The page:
Making Up for Bad Blogging, Part IV
May 7th, 2012 by slangon

Today, we’re getting into some of the less mainstream cards that I got in my last batch of cheapies, namely cards that weren’t issued by Topps. I was able to pick up a couple of cards from a set that I’ve long admired – the 1961 Fleer All-Time Greats set.

According to the Holy Book (aka The Standard Catalog of Baseball Cards):

In 1961, Fleer Issued another set utilizing the Baseball Greats theme. The 154-card set was issued in two series and features a color (or colorized) player portrait against a colored background. The player’s name is located in a pennant at bottom. Card backs feature orange and black on white stock and contain player biographical and statistical information. The cards measure 2-1/2″ x 3-1/2″ in size. Five-cent wax packs included five cards plus a team logo decal and sticker.

From what I can gather, once Fleer decided to stick their toe in the baseball card pool, they needed to find a way to work around the virtual monopoly that Topps created through their aggressive signing of players to exclusive contracts. They took a novel approach in 1959 by creating an entire set based around one player. Even though that one player happened to be Teddy Ballgame, it didn’t seem like the cards were much of a hit outside of Boston perhaps. In 1960, they came up with the idea of creating a set dedicated to great players of the past, thus avoiding the need to get contracts from current (or current as of 1960) players. The design was pretty sparse, but to me the idea was pretty awesome. I love me some baseball history and old-timey players. It seems that the children of 1960 would disagree however, since by all accounts the set didn’t sell so well.

Not to be discouraged, Fleer continued with the Baseball Greats theme in 1961, this time employing a better art director and a bigger set size. Although this set is usually referred to as a 1961 issue, there is speculation that the release of the set ran into 1962 as well, which would explain why there is no 1962 Fleer issue. The set was split into 2 series: cards 1-88, and cards 89-176. Perhaps the first series was actually issued in 1961 and the second series was 1962. The second series is considered more scarce.

This was their last stab at trying to circumvent modern players. In an attempt to break into the baseball card market, they packaged their cards with a terrible tasting cookie rather than gum. Predictably, Topps cried foul, won their lawsuit and outside of the occasional oddball issue, knocked Fleer out of the baseball card business until 1981, when an antitrust suit against Topps was finally settled. This granted Fleer (and other companies) the right to produce baseball cards. Oddly enough, Fleer also won $1 in damages. Like most lawsuits, we haven’t heard the last of Topps and their lawyers. After the initial ruling, Topps got the judge to at least let them keep the distinction of being the only card company to sell their cards with gum. That’s why both Fleer and Donruss were sold with gum in 1981, but after that Fleer packaged their cards with stickers and Donruss was stuck with puzzle pieces.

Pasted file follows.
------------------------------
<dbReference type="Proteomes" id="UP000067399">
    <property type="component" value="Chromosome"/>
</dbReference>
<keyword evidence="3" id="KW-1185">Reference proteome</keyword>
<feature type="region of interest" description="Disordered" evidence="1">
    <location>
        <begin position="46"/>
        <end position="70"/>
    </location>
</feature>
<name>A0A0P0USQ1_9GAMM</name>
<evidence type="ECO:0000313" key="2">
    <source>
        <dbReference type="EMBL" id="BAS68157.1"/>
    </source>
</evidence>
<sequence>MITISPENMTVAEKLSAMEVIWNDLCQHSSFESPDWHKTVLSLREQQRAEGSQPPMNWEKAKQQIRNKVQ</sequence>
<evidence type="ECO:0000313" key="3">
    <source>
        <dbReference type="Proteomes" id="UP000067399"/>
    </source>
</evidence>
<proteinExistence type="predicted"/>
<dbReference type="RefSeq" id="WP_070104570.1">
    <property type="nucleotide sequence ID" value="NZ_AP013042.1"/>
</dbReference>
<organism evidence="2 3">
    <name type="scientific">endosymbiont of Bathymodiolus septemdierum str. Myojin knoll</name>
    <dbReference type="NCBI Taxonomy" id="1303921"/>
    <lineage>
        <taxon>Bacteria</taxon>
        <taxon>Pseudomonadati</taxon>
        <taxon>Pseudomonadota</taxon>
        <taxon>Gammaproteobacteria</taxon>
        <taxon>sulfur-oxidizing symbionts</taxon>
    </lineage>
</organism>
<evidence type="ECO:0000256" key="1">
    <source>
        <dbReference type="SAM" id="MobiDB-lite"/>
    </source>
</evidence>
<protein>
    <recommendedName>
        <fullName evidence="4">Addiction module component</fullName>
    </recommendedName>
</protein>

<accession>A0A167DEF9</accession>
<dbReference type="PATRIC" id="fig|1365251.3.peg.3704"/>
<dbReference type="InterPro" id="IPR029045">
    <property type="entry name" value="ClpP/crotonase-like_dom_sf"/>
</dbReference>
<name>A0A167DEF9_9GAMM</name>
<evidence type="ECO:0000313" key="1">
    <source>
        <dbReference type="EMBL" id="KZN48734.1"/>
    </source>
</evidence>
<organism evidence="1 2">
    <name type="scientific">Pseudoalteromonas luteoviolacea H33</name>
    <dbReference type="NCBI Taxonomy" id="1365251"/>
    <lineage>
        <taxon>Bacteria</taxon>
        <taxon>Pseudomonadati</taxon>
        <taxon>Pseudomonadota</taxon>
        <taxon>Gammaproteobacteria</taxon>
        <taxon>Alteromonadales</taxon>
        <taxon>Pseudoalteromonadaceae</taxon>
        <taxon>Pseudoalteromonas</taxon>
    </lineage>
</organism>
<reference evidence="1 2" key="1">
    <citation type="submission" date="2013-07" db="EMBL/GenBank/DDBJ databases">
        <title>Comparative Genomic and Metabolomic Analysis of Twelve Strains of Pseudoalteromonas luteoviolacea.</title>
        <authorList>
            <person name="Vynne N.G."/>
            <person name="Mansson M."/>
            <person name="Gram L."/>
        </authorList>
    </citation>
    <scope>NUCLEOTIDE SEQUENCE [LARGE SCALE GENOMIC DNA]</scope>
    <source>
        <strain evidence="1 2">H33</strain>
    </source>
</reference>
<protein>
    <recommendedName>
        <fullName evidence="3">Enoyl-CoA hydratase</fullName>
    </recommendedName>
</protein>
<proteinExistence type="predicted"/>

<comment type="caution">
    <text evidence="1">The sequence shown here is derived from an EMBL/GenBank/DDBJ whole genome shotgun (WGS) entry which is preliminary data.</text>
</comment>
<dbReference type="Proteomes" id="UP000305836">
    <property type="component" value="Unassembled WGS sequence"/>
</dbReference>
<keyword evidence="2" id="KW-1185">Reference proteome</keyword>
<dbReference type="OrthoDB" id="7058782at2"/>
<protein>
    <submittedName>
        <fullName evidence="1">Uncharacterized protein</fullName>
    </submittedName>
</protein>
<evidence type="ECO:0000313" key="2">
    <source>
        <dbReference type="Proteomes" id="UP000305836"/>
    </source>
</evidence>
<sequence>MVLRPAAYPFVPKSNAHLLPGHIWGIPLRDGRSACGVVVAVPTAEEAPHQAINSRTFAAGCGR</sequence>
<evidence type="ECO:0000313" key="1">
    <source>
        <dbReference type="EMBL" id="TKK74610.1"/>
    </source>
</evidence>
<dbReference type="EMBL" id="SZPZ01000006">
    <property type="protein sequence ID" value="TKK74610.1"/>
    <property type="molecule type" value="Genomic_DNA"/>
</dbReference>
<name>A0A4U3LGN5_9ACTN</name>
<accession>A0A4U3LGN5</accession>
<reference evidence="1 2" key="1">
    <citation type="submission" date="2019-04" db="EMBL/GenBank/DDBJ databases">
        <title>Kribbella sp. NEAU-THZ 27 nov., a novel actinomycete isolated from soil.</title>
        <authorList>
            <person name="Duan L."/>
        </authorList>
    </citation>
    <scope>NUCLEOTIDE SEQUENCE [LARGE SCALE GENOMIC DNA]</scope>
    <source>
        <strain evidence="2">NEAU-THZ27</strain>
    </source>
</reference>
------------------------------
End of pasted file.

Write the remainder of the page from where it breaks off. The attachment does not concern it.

Okay. Enough with the history lesson already. Let’s see some cardboard.

Nowadays, when you mention stolen bases, most people probably think of Rickey Henderson. Maybe Lou Brock if you’re an old timer. Maybe Jose Reyes or Michael Bourn or Jacoby Ellsbury if you have a particularly short memory. Maybe even Tyrus R. Cobb if you’re a student of history. Well, let me tell you about Max Carey. He led the National League in steals 10 times in his career. Only Rickey Henderson has led the league more times. He stole home 33 times. Only Ty Cobb pulled it off more times. In 1922, he stole 51 bases in 53 tries, which is good for a 96% rate. Which would put him about 14th or 15th on the all-time list. That might not sound so impressive until you notice that all the guys in front of him have 20-30 something steals. The list on Baseball-Reference only includes stats from 1954 on, so he’s not on that list. I guess things like that are what get you in the Hall of Fame with a .285/.361/.386 slash line.

Kiki Cuyler also made it into the Hall, but with a bit more Hall-worthy .321/.386/.474 slash line. He also won a World Series with the Pirates and played in 2 others with the Cubbies. He’s also apparently Ward Cleaver’s favorite baseball player.

Jesse Haines is a Hall of Famer who played his entire career with the Cardinals, with the exception of 5 innings played during his rookie year with the Reds. He was part of the Cardinals famed “Gashouse Gang” and played in 4 World Series’ with the team, winning 2 of them. According to Yahoo! Sports, he is apparently the “worst player in the Hall of Fame”.

Art Nehf is the only non-HOF-er in this group. He is also one of 58 guys in this set that aren’t in the Hall of Fame. Bonus fact: Art is the only Major Leaguer whose middle name is Neukom. That’s his mommy’s maiden name.

Lastly, we have “Gorgeous George” Sisler, who some said was “the nearest thing to a perfect ballplayer.” And by some I mean Ty Cobb.

There we have it. Five cards from one of the cooler looking non-Topps sets ever. And for those of you out there counting, that’s 3 posts in 3 days. Let’s see how long I can keep up that pace.

One Response to “Making Up for Bad Blogging, Part IV”

  1. cool pick ups ! i’m chasing this set myself, a card at a time. good luck !

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